Yet the romance had taken different shapes from the politics, which evolved rapidly. William Wordsworth and Samuel Taylor Coleridge presented and illuminated a freeing aesthetics in William Wordsworth's and Samuel Taylor Coleridge's 1798 and 1800 Ballads poetry, a turning point in literature history: poetry should convey in true speech the experiences filtering through one' own emotions and imaginations; the most true experiences were those of Mother Earth.

Searching for exalted moment, romantically poet writers talked about the wonderful and the miraculous, the esoteric and the Middle Ages. In the second wave of romance poetry were John Keats, Percy Bysshe Shelley and George Gordon, Lord Byron. In Shelley' s work, which linked aspiring poetry to an Apocalyptic policy visions, he looked for more radical repercussions and sometimes reached them, as in his great play Prometheus Unbound (1820).

The Lord Byron was the prototype romantically stronghold, the jealousy and gossip of the case. And Byron invests the romance text with a rationalistic sense of humour. Among the little romantically gifted writers are Robert Southey, who best remembers today for his Goldilocks and the Three Bears tale - Leigh Hunt, Thomas Moore and Walter Savage Landor. Romanticism was also a period full of literature critique and other non-functional fiction.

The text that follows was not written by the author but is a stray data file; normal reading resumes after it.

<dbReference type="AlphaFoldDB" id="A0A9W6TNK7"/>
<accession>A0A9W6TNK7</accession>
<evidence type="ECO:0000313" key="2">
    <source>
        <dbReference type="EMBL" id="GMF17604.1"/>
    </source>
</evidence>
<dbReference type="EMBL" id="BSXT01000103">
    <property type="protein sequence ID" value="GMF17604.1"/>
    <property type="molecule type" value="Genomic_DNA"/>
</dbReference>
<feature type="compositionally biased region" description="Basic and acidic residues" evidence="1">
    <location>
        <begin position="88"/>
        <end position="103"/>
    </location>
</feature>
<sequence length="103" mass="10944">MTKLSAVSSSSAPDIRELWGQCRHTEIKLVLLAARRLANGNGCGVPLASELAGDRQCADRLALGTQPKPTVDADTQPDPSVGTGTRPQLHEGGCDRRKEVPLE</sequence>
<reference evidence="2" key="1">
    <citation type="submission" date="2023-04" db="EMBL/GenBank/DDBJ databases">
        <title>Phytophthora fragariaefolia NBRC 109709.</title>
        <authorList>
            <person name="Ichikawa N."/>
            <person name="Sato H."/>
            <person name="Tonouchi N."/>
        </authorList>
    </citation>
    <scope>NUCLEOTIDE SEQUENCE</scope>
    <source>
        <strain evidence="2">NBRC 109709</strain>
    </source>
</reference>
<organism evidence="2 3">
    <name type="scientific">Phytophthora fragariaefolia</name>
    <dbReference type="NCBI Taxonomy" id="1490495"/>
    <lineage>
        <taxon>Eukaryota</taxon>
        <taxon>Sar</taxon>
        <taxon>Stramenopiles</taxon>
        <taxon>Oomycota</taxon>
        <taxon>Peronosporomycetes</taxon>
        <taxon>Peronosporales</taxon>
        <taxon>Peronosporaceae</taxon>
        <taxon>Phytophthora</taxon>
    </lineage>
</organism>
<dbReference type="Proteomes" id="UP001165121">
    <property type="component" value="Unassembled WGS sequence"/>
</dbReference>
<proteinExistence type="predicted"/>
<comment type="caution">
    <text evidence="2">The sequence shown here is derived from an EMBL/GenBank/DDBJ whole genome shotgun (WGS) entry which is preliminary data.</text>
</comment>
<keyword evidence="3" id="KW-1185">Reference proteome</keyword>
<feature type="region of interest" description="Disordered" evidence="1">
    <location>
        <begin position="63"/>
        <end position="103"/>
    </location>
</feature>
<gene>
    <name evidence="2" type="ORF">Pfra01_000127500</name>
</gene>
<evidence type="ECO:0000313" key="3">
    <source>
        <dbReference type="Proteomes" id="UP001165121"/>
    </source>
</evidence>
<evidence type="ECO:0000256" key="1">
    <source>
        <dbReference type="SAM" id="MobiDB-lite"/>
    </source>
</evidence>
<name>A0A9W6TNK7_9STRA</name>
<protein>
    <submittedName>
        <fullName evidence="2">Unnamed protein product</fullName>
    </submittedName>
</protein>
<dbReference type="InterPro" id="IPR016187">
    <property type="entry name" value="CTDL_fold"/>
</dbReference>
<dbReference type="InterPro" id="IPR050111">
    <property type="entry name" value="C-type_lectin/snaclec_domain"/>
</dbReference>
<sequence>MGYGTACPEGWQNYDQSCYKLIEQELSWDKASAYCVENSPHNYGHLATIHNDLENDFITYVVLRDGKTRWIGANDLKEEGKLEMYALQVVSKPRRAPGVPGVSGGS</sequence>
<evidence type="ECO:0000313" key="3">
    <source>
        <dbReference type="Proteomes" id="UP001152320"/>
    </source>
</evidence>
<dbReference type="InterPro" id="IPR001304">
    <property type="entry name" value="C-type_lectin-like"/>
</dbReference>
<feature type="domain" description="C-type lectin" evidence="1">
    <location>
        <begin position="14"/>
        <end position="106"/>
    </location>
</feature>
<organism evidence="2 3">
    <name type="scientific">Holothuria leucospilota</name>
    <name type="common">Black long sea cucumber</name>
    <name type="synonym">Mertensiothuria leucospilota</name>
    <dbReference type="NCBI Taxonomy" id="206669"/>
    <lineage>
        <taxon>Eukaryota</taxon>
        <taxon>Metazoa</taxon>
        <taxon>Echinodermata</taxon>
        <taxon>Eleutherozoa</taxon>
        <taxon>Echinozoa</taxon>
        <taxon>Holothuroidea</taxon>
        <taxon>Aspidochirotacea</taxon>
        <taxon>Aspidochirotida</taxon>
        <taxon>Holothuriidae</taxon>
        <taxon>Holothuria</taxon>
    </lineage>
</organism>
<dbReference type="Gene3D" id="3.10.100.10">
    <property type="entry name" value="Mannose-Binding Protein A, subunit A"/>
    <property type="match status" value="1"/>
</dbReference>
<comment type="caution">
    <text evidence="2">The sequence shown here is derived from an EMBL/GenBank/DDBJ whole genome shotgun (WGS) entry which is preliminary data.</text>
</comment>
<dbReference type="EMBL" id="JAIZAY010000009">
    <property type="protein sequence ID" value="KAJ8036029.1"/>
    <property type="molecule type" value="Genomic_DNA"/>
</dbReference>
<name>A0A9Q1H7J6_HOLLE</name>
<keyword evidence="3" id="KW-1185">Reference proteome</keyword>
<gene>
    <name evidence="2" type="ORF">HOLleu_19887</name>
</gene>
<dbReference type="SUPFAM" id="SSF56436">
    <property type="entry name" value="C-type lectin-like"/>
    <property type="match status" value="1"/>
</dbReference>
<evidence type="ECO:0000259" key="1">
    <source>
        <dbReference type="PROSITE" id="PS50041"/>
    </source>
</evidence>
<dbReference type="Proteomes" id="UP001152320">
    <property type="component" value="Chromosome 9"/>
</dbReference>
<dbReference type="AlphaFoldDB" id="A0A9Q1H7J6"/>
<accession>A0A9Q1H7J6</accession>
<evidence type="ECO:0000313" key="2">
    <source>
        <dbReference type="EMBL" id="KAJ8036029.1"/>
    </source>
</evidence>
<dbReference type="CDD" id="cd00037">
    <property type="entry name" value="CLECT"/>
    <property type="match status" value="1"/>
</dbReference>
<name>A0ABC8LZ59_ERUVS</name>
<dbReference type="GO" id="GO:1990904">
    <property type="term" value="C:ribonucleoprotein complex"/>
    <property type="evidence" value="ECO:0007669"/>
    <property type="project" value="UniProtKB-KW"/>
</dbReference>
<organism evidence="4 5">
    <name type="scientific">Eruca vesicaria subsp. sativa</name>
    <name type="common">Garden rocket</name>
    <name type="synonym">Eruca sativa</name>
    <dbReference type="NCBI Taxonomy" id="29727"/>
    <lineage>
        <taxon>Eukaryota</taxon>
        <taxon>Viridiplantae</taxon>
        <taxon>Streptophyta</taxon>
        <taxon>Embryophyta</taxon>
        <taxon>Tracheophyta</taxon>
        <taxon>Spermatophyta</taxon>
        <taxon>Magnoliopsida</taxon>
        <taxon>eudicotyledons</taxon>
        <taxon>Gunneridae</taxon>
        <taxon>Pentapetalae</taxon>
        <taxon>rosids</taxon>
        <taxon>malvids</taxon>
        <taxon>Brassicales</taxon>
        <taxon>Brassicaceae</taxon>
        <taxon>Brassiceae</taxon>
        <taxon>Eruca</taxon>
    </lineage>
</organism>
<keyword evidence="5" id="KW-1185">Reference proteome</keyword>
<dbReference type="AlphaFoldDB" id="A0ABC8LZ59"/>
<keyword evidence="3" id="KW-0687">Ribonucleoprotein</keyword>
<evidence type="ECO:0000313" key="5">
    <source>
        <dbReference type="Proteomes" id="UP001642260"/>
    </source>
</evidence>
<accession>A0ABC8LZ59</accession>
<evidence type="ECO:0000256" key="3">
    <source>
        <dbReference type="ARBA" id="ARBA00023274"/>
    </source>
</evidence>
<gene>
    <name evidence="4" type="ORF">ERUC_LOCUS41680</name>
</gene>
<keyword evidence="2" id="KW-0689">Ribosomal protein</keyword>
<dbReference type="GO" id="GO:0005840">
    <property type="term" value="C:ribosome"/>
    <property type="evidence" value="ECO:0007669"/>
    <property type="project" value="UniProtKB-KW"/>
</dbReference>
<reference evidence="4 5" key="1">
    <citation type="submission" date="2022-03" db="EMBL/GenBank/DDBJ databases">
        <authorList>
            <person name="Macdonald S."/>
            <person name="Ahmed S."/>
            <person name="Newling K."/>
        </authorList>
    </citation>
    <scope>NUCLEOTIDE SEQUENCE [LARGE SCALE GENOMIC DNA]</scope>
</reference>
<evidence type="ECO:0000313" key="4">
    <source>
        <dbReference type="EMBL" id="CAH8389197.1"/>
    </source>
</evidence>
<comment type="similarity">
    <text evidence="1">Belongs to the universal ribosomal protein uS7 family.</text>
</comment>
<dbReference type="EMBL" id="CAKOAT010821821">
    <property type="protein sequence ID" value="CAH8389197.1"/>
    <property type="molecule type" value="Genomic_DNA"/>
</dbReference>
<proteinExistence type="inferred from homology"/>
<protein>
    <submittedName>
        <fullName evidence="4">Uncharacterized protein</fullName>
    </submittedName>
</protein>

In his Biographia Literaria (1817), Coleridge suggested an authoritative hypothesis of bibliography. Wollstonecraft, William Godwin and his woman Mary Wollstonecraft have written groundbreaking books on people' and women's liberties. Hazlitt, who never renounced radical politics, composed brillant and perceptive critique of music. Edinburgh Review and Blackwood's magazines, in which prominent authors were featured throughout the twentieth-century, were important fora for controversies, both politically and literarily.

Even though the great writer Jane Austen writes in Romanticism, her work is unwise. She described people' s relations in the rural British environment with understanding, charm and humour. Walter Scott, Scots economist and romantics, made the historic novel extremely fashionable. In 1832, the AgeThe Reform Bill gave the centre classes the necessary strength to maintain and strengthen their already established economical positions.

Viktorian was the great epoch of the British novel - real, dense, full of character and long. A further writer of the latter part of the nineteenth century was productive Anthony Trollope, famed for a series of related novel scenes exploring England's societal, religious and politic lives. At the end of the epoch, the novel was not only regarded as the most important means of conversation, but also as a means of analysing and solving societal and policy issues.

Among the powerful philosophers were John Stuart Mill, the great libertarian academic and thinker; Thomas Henry Huxley, a researcher and populariser of Darwinist theories; and John Henry, Cardinal Newman, who seriously authored about religions, philosophies and educations. Charlemagne and Friedrich Engels, the founding fathers of communism, did research and written their books in the free surroundings of England.